Victor Hugo and Guernsey: Thomas Guille

4th April 2019
A philanthropist and island patriot, whose career, along with his childhood friend Frederick Mansell Allès, is ‘an illustration of the power of faith, hard work, and perseverance’ [Henri Boland, 1904.] The portrait is attributed to Frank Brookes and is in the collection of the Guernsey Museums and Art Galleries.

Victor Hugo and Guernsey: Jean Hugo

3rd April 2019
Jean Hugo was the great-grandson of Victor Hugo. A talented artist and theatre designer, he was a schoolboy at Elizabeth College in Guernsey and made later visits to the island, of which he was very fond, including attending the inauguration of Jean Boucher's celebrated statue of the poet in 1914. The Library has a signed copy of his autobiography, Le Regard de la mémoire, which he gave to Roger Martin, the curator of Hauteville House at the time of his visit in 1977; Roger Martin's ancestor was, coincidentally, one of Victor Hugo's 'poor children.' The photograph is courtesy of the Guernsey Press.

Victor Hugo and Guernsey: Georges Victor-Hugo

3rd April 2019
Georges Victor-Hugo (1868-1925) was the son of Victor Hugo’s eldest son, Charles, and the young Alice Lehaene, an orphan who had been under the guardianship of family friend and political activist Jules Simon. Hugo doted on Georges and his sister Jeanne and after the tragic and unexpected death of their father at the age of only 44 Hugo became their guardian and played a large part in their upbringing. They are the subject of his immensely popular poetry collection, L’Art d’être grand-père (1877). Georges was a genial man and a talented artist, who was fond of Guernsey and spent…

Victor Hugo and Guernsey: Algernon Charles Swinburne, King of Sark

22nd March 2019
Like the French artist Auguste Renoir, the poet Algernon Charles Swinburne visited Guernsey and Sark in order to follow in the footsteps of his hero and fellow poet, Victor Hugo. He fell in love with Sark and wrote poems describing his time there, so much so that he declared he would like to be king of the island. The portrait of a young Swinburne is by Rossetti — Swinburne had a mane of flaming red hair. It was drawn in August 1860 (image from the Rossetti Archive from a print held in the Delaware Art Museum). There is a selection of his Guernsey poems with reference to Victor Hugo at the bottom of this page.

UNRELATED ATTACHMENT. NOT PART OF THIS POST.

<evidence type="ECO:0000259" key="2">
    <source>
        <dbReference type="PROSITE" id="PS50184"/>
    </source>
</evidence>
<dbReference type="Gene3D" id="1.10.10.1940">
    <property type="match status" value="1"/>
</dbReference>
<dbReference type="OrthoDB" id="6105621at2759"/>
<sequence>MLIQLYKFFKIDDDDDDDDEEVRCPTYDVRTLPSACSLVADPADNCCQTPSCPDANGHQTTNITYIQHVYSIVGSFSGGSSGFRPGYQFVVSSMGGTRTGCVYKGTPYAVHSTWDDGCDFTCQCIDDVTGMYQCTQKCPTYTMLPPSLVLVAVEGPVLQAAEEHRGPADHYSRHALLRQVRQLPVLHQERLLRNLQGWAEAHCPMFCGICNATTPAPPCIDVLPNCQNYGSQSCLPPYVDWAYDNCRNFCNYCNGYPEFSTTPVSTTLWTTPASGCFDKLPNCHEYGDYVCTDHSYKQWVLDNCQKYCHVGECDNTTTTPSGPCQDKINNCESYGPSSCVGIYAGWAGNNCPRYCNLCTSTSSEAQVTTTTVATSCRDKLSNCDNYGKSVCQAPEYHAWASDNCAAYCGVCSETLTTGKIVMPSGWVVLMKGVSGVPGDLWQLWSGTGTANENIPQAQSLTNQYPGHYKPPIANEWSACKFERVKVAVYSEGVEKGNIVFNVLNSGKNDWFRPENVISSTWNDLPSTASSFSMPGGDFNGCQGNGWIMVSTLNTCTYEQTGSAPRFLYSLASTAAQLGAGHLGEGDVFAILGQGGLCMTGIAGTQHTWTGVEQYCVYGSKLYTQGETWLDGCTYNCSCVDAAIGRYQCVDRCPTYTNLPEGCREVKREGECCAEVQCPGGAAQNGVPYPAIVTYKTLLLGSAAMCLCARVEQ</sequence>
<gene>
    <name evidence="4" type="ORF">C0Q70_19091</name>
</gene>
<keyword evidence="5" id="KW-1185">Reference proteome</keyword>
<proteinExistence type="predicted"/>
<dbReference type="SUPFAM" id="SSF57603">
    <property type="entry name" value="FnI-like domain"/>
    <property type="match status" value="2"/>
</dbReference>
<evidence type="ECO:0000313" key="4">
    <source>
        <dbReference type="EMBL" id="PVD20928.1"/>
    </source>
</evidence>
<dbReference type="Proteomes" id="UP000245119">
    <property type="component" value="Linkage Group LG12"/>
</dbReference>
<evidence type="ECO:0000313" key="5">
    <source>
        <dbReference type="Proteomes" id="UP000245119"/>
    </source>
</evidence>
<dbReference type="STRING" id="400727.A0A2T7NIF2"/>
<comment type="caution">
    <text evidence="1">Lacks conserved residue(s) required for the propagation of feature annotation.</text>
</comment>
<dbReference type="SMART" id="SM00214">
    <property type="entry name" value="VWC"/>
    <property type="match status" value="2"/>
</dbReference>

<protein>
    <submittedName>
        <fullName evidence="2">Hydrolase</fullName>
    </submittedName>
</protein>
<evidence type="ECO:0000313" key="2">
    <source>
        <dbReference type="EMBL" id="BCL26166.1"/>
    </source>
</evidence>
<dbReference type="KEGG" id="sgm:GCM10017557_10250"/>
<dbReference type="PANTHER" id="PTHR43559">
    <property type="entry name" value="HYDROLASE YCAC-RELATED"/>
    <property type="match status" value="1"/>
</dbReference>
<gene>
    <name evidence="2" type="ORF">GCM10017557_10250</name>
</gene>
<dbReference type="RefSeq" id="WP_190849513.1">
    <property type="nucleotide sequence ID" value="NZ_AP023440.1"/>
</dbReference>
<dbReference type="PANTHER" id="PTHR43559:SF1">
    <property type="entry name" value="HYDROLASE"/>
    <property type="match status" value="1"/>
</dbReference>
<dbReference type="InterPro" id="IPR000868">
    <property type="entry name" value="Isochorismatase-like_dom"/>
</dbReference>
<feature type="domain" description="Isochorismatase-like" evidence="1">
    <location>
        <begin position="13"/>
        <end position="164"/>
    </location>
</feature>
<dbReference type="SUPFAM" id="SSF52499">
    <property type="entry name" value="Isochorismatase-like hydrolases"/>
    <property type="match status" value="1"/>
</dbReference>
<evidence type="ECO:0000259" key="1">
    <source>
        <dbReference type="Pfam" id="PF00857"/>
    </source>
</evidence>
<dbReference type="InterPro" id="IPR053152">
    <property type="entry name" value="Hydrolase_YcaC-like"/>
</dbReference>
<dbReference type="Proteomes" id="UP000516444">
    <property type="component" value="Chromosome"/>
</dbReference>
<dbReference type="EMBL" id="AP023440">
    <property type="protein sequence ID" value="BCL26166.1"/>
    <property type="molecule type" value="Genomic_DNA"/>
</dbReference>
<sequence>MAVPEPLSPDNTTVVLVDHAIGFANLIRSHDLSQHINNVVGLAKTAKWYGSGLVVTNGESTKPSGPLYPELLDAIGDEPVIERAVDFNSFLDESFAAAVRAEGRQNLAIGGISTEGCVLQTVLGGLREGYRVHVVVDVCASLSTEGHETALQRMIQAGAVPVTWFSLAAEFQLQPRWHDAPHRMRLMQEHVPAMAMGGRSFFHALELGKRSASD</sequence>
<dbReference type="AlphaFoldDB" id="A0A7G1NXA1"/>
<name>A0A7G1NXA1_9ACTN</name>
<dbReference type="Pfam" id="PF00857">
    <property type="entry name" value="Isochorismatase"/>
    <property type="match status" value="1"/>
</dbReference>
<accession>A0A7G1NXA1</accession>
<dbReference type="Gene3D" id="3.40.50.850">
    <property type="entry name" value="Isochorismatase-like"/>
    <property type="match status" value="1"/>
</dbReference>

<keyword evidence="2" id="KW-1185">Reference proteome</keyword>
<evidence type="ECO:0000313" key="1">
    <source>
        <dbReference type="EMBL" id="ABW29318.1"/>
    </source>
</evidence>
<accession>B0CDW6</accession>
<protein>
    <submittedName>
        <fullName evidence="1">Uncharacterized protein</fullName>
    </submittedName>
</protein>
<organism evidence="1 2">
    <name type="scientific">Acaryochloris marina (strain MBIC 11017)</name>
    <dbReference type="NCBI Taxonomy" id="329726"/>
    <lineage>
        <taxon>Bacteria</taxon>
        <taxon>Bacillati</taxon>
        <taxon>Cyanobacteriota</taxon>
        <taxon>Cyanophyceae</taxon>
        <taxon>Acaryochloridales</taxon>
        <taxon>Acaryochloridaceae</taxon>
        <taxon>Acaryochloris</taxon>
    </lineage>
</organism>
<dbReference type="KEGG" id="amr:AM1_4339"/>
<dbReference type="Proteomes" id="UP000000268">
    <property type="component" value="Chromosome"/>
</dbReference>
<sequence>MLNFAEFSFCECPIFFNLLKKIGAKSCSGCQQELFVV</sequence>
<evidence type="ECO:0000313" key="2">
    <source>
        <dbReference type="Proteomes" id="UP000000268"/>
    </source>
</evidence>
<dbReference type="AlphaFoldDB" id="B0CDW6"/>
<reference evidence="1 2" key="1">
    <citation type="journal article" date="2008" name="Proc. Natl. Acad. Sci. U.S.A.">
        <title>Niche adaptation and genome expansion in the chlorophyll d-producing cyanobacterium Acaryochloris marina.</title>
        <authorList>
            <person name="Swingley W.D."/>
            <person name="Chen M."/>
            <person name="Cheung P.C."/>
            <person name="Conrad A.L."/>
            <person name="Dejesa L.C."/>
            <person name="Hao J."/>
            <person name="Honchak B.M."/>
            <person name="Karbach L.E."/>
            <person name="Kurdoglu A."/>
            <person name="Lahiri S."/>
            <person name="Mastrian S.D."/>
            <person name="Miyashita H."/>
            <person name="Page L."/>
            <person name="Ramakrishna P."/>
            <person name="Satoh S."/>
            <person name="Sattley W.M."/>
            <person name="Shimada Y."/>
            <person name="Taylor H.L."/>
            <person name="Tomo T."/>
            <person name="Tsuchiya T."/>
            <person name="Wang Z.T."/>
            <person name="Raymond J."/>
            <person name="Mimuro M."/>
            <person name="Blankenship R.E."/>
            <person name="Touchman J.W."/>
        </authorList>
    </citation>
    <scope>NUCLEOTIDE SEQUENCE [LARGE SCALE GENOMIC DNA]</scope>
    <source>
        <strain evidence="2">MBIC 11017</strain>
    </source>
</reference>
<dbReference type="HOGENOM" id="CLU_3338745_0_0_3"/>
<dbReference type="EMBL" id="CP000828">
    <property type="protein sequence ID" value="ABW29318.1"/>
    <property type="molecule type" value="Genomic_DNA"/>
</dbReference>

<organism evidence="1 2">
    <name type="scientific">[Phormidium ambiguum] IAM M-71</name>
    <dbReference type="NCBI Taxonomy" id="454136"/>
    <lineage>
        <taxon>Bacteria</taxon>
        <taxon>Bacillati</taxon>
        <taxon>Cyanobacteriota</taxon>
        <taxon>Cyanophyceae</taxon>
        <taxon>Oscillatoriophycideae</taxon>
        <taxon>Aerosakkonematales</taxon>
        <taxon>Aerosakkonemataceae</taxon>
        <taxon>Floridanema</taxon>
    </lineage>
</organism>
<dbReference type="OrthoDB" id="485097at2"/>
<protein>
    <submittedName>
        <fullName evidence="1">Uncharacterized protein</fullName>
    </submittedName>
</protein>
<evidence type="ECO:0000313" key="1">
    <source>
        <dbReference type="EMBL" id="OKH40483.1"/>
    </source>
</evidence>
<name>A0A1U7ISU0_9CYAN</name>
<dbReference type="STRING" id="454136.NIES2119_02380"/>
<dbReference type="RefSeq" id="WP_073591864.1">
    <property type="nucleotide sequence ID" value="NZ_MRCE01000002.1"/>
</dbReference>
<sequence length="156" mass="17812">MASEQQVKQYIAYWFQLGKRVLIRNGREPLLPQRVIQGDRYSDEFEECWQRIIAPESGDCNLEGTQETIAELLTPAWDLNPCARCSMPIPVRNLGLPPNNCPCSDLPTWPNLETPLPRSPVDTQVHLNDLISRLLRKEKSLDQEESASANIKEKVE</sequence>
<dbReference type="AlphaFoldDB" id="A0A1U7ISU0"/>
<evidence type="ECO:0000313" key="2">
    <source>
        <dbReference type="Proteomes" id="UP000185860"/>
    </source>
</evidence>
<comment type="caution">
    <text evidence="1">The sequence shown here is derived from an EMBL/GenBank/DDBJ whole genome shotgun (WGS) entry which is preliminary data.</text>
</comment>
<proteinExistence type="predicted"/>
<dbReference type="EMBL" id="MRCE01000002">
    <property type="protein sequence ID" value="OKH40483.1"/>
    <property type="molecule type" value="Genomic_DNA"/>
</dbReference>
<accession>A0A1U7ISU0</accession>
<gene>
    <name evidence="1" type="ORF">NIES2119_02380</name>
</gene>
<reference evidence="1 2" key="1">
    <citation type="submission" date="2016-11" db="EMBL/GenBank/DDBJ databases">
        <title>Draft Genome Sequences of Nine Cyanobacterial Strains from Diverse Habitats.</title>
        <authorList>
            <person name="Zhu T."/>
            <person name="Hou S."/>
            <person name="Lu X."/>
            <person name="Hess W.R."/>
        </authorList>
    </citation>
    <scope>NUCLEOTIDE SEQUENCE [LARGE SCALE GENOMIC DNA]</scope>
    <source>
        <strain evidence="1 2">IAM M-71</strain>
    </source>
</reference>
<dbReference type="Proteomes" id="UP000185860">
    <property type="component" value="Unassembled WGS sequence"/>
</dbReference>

Victor Hugo and Guernsey: Tapner's death mask

8th March 2019
‘Tu ne tueras pas.’ Pas d’exception. ‘Thou shalt not kill.’ No exceptions. [Victor Hugo, 19 Feb. 1854, Marine Terrace, Jersey]. This death mask was kept by Victor Hugo in the Billiard Room in Hauteville House along with his famous drawing of Tapner, 'Le Pendu,' or 'The Hanged Man.' The Billiard Room was also home to portraits of the Hugo family, other favourite drawings, and maps of meaningful places in Hugo's life. The importance of these memoirs of Tapner to Hugo is thus obvious: they were a permanent reminder of the cruelty of man to man, and of his (for him) abject failure to save Tapner from the scaffold. In addition Hugo blamed himself for Tapner's execution, believing that his ardent intervention had actually been counter-productive - that the French government had pressed upon their British allies not to give in to Hugo's wishes, and that the British had complied. This striking photograph of the mask is by the late Guernsey photographer Carel Toms, taken in 1975, and is part of the Guernsey Photographic Archive held at the Priaulx Library.

The last voyage of the 'Pourquoi Pas?'/Le dernier voyage du 'Pourquoi Pas?'

6th March 2019
This account of the wreck of the Pourquoi Pas, an event greeted with immense dismay in Guernsey, where Commander Jean-Baptiste Charcot was a great favourite, was kindly written by Cédric Bail, assistant curator at Hauteville House, for the Priaulx Library 'Hauteville House and the Hugo family' exhibition of summer 2018. His original French text is included below.

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